From Leyna Bloom to Hari Nef, Munroe Bergdorf to Valentina Sampaio, transgender models gracing the covers of magazines and stomping down the runway is becoming more of a mainstay in the fashion industry. But in reality, trans models have been working in fashion for decades.
In 2020, where Hunter Schafer can be swathed in Iris Van Herpen on the cover of Allure and Valentina Sampaio makes history as the first trans-Sports Illustrated model, it’s hard to imagine that some of the first trans models’ careers were spent trying not to be outed.
‘Inclusive,’ probably isn’t the first word you’d think of when talking about the fashion industry, but 60 years ago it was even less so. Before there was Hari or Munroe, there was April Ashley, Tracey “Africa” Norman, and Connie Fleming: women who paved the way, oftentimes in silence. Gaining success as a trans model meant concealing their identities and passing as “real women,” to get work.
“I’ve always said that the person that walks through the door first leaves the door cracked,” said Tracey Norman, the very first Black trans model, in an interview with The Cut. She explained how the fallout of her identity coming to light and ultimately being fired on a job by Essence magazine put a wrench in her career.
“There was a perception that a transgender woman couldn’t be passable or work in fashion magazines and land contracts. I proved that wrong.”
But Norman’s story is similar to so many early trans models. Credited as the first successful transgender model, April Ashley dealt with the same thing in 1961 when a British tabloid ran a story that her, “secret was out.” Any modicum of success achieved was yanked away for being too other.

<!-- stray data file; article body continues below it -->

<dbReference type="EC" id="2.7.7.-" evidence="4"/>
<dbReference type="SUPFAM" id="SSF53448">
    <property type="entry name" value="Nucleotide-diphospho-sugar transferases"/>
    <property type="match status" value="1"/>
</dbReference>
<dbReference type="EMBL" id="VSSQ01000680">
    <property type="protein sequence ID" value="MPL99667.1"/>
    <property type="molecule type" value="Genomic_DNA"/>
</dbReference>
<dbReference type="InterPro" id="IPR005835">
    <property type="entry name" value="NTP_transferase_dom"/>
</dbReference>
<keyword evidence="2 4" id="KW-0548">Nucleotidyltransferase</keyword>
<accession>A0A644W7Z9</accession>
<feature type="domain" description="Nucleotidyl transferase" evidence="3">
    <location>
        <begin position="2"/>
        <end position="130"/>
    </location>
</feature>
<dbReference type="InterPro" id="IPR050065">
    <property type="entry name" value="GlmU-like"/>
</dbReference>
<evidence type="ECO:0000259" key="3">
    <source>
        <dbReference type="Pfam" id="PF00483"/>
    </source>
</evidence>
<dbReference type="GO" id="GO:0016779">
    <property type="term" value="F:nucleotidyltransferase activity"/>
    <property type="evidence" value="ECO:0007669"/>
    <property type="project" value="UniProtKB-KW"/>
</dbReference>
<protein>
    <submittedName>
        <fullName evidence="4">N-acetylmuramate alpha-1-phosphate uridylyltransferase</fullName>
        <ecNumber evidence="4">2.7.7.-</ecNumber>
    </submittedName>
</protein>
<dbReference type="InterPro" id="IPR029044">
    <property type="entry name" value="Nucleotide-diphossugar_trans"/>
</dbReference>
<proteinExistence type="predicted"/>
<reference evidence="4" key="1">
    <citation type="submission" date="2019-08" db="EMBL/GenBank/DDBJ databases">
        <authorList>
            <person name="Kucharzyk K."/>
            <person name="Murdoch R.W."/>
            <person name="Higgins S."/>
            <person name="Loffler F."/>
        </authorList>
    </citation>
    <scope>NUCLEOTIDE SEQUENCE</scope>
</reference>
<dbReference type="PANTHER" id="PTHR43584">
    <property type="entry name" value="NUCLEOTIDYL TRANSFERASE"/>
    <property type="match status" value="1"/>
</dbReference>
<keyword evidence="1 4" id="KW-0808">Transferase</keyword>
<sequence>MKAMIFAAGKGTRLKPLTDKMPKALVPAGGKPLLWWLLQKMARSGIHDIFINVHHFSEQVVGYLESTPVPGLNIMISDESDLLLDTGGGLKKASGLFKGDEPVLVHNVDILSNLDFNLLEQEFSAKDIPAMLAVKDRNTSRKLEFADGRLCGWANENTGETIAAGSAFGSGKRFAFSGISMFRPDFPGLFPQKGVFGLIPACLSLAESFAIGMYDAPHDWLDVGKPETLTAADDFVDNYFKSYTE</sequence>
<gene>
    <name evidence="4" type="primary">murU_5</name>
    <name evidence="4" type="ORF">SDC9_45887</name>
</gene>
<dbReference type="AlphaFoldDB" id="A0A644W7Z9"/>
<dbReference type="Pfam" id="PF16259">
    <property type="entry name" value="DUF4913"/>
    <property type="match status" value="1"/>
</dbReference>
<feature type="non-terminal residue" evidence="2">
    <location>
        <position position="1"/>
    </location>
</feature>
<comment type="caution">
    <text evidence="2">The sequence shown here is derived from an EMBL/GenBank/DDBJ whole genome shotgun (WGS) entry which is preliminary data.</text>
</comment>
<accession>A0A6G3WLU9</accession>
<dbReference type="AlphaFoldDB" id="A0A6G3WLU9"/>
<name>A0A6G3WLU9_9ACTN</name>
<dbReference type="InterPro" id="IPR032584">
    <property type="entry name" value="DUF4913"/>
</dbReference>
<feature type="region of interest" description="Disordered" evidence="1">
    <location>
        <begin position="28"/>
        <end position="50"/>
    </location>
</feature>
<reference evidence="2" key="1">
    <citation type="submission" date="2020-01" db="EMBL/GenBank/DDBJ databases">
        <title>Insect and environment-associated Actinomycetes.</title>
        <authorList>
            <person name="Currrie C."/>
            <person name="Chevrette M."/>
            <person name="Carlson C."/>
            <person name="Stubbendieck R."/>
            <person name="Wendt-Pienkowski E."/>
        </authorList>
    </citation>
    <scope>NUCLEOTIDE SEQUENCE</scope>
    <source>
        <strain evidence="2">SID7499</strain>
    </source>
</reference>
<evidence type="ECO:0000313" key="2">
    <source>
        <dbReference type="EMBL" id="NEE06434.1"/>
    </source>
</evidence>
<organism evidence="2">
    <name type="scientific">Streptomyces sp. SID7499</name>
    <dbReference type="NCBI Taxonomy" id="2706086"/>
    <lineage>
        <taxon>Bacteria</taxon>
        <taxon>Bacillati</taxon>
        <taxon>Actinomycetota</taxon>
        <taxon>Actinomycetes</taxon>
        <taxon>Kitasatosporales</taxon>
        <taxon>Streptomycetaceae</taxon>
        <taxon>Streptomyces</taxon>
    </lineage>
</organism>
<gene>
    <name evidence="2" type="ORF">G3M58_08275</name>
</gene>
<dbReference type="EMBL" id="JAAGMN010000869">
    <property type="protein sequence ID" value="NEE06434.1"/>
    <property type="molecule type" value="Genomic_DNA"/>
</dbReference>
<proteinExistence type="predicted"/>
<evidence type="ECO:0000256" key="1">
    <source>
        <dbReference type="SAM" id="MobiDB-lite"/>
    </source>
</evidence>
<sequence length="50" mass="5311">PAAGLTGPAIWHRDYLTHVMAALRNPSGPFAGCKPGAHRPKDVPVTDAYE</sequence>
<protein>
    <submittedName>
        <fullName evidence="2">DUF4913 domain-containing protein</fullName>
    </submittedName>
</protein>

So what changed?
Call it a progressing society, or what Time magazine dubbed the ‘transgender tipping point’, but in 2014 something amazing happened. Trans visibility in the arts and media space budded and blossomed. We saw Laverne Cox on Orange Is The New Black, and tuned in to Caitlyn Jenner’s story after she famously came out on the cover of Vanity Fair. Trans people were finally open in the public sphere and, six years later, are finding more success and open arms.
The biggest names in fashion now flock to trans models. Just last year, Teddy Quinlivan fronted a Chanel Beauty campaign, and Pose star, Indya Moore was tapped for Louis Vuitton’s Spring 2019 campaign. Other fashion houses like Marc Jacobs, Dior, and Calvin Klein routinely cast trans models to boost their brand. Which to some indicates the drawback of trans models in the industry: tokenism.
It would be careless not to mention that when it comes to the fashion industry, as there is an economic advantage for labels to book trans, queer, and racially diverse models. The young fashion consumers of today are vibrant and embrace inclusivity and hiring models who reflect that, is just good business. At the same time, with any marginalized group flourishing, we have to hope that this more inclusive shift is not temporary. In conversation with The Business of Fashion, Phillip Picardi, editor-in-chief of Out Magazine, raised an important point saying
“We have to be careful that diversity and inclusion are not just buzzwords or marketing speak.”
While most trans models don’t seem to fear being outed anymore, new worries stem from brands exploiting their identities in favor of being trendy, rather than a sincere acceptance of who they are. Although the fashion industry has not cleared itself from its discriminative past because they’ve clued into diversity, there is something to be said about how far it has come. To put it plainly, when fashion welcomes inclusiveness it is infinitely more interesting. Brands like Chromat who have been including diverse models for years understand how doing so can elevate creativity.
The new path that trans models walk on, isn’t without its own challenges. If Rihanna’s recent Savage x Fenty lingerie show is any indication of the opportunities we can provide for marginalized populations, it shows that there is a growing demand for models who fall outside of the traditional binary norm.